Virgin Australia Goes Bust Amid COVID-19 Pandemic After Canberra Strikes Down Gov't-Backed Bailout

© David GrayVirgin Australia
Virgin Australia - Sputnik International
The carrier, which employs roughly 10,000 people and a further 6,000 ancillary staff, has fallen into administration after suffering major losses due to the ongoing COVID-19 pandemic, in addition to the global economic slowdown and low profits over the last ten years, it was reported on Tuesday.

How Did Virgin Atlantic Falls Into Administration?

Australia's second-largest carrier after Qantas, Virgin Australia, fell into voluntary administration after the global coronavirus pandemic forced governments to impose travel restrictions, it was confirmed on Tuesday.

But the company had been struggling with nearly £2.55bn (A$5bn) in longstanding debt and failed to receive a bailout loan from the Australian government, according to reports.

Canberra refused the request for Virgin Australia but plans to offer roughly £458m (A$900m) to support the Australian aviation industry.

Trading for Virgin Atlantic stopped on 31 March and requested a A$1.4bn government bailout, ABC Australia reported on Tuesday.

Michael McCormack, deputy prime minister, said that Virgin had received access to the A$715m offered in an initial announcement, covering Airservices Australia charges, among others.

Tensions mounted after Qantas voiced concerns on competitiveness issues, stating that it would need A$4.2bn should Virgin Australia request A$1.2bn as the former earned three times in revenues, according to ABC.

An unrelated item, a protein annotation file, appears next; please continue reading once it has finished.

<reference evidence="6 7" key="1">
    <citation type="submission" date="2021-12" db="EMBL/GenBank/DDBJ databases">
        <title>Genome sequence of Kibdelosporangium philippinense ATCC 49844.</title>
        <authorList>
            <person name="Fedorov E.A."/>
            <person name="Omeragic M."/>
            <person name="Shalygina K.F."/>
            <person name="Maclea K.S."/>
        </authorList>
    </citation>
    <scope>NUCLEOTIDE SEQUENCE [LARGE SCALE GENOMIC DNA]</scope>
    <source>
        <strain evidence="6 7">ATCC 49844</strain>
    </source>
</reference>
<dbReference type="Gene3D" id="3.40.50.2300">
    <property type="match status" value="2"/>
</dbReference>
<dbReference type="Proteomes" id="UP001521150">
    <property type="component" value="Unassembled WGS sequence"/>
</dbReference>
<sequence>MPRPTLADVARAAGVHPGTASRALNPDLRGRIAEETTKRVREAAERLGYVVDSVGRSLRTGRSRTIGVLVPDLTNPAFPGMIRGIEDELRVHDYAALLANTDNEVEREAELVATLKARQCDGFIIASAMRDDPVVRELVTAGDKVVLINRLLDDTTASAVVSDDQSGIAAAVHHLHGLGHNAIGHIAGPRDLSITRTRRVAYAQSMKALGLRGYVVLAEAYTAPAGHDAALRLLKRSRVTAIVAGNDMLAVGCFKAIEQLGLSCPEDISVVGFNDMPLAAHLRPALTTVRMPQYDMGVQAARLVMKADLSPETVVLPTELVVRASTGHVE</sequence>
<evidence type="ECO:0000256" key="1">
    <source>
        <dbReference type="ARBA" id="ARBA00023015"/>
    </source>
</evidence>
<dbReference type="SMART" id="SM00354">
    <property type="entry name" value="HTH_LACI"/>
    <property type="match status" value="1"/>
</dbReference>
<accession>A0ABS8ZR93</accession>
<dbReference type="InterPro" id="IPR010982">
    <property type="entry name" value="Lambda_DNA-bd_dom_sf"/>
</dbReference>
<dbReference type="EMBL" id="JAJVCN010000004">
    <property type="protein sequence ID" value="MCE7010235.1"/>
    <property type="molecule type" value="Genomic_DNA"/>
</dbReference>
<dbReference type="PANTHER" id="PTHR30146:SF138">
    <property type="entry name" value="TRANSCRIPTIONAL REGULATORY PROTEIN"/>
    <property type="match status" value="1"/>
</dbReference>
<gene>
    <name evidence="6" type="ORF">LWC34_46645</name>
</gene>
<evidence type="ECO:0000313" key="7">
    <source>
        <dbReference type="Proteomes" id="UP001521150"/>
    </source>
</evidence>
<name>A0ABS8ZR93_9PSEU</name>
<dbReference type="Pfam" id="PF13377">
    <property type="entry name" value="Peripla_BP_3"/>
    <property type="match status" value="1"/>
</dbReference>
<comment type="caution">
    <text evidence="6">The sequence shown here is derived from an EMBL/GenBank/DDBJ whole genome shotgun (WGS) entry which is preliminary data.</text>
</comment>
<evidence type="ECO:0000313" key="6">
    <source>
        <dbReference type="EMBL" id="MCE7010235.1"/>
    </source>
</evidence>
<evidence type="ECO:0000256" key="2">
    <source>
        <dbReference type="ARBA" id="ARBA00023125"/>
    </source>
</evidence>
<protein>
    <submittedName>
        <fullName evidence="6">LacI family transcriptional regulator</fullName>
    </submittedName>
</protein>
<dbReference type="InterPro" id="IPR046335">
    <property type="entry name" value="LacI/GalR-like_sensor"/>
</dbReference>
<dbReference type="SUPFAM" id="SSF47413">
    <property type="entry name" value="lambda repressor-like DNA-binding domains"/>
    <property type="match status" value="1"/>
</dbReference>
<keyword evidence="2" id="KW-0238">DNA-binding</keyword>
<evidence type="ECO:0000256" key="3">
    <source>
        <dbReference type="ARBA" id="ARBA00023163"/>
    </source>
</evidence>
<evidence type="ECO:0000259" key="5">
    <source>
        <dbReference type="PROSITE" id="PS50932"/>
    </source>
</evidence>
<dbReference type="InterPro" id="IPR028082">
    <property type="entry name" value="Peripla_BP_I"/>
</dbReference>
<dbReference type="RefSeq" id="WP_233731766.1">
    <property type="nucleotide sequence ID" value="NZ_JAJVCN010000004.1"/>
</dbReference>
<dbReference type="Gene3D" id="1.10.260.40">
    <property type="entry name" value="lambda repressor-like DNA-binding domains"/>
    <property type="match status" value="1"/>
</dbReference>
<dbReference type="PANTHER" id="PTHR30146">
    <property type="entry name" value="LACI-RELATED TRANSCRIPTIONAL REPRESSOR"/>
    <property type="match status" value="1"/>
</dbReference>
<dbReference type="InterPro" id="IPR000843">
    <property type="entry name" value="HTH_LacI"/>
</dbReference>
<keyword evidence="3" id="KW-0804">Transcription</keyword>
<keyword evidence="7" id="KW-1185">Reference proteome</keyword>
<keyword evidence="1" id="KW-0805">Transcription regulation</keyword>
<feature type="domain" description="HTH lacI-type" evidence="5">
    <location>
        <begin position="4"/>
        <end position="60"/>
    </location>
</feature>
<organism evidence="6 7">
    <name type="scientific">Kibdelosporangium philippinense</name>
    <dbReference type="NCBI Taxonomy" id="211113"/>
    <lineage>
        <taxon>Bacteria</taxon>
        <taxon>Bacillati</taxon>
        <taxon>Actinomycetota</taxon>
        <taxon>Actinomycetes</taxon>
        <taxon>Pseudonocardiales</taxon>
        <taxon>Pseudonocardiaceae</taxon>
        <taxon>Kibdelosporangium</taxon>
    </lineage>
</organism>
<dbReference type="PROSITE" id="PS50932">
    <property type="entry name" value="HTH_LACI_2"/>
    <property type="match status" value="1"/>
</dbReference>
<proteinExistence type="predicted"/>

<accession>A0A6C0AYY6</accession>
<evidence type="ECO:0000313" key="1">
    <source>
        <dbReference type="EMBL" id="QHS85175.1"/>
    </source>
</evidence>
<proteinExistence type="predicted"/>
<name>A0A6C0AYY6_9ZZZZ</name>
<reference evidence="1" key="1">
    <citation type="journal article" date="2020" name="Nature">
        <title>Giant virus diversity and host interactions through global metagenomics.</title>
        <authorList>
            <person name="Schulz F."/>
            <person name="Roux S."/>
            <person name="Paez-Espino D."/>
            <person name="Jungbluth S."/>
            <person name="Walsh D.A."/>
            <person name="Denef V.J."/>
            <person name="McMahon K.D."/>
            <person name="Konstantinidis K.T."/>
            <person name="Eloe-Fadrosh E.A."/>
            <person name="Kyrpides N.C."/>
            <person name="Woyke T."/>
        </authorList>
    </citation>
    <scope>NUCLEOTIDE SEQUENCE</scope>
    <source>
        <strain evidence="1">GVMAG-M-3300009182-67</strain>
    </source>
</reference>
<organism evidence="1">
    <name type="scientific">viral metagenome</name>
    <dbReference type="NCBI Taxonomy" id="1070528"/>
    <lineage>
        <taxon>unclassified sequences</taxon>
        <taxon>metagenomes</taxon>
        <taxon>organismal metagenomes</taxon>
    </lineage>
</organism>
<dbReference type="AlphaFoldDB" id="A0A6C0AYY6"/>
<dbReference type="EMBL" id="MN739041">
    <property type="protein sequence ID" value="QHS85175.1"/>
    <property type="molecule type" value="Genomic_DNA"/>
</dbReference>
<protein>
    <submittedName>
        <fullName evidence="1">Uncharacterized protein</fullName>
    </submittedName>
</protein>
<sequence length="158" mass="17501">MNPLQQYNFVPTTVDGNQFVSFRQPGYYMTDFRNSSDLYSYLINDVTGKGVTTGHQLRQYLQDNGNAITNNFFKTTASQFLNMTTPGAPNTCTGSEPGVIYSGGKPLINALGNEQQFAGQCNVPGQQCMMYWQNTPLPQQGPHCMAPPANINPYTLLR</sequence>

Despite the disagreement, Qantas issued a statement on the administration, stating it was a "tough day" for Virgin and "the thoughts of everyone at the Qantas Group are with them".

A Qantas spokesperson said: "Their hard work has brought more competition to the market, which helped create Jetstar and ultimately pushed Qantas to do better.

The "fundamental strength" in Australia's domestic travel market mean that Virgin Australia's return was "inevitable".

"So, when people start to travel again, we look forward to competing once more and continuing to serve Australia", the spokesperson concluded.

Richard Branson Hits Back At "Too Big To Fail" Accusations

The news comes after Virgin Group owner Sir Richard Branson offered a Caribbean island as collateral for a UK government bailout for Virgin Atlantic.

But Sir Richard has come under fire for seeking the government bailout despite his massive net wealth, worth over £4bn, it was reported. with US carrier Delta owning 49 percent of Virgin Atlantic.

In an open letter to staff about the "unprecedented" crisis, Sir Branson said: "Many airlines around the world need government support and many have already received it.

Responding to criticisms about his net worth, he wrote that his assets had been calculated prior to the COVID-19 crisis and was "not sitting as cash in a bank account ready to withdraw".

He also slammed criticisms about accusations of tax evasion, stating he left the UK not for tax reasons "but for our love of the beautiful British Virgin Islands and in particular Necker Island".

He added: "Over the years significant profits have never been taken out of the Virgin Group, instead they have been reinvested in building businesses that create value and opportunities. The challenge right now is that there is no money coming in and lots going out.

Next Steps In Resolving Administration For Virgin Australia

Consultancy firm Deloitte has been appointed as an administrator and will be tasked with restructuring the company and finding a new buyer, it was announced on Monday.

Paul Scurrah, Virgin Australia chief executive, said in a statement: "Our decision today is about securing the future of the Virgin Australia Group and emerging on the other side of the Covid-19 crisis.

He added that the carrier was "determined to keep flying" as Australia needed a second airline.

News of the collapse comes after Virgin Atlantic and Stobart Group, working with hedge fund managers, raised £100m in capital to help bail out embattled UK low-cost carrier Flybe, which fell into administration in early March.

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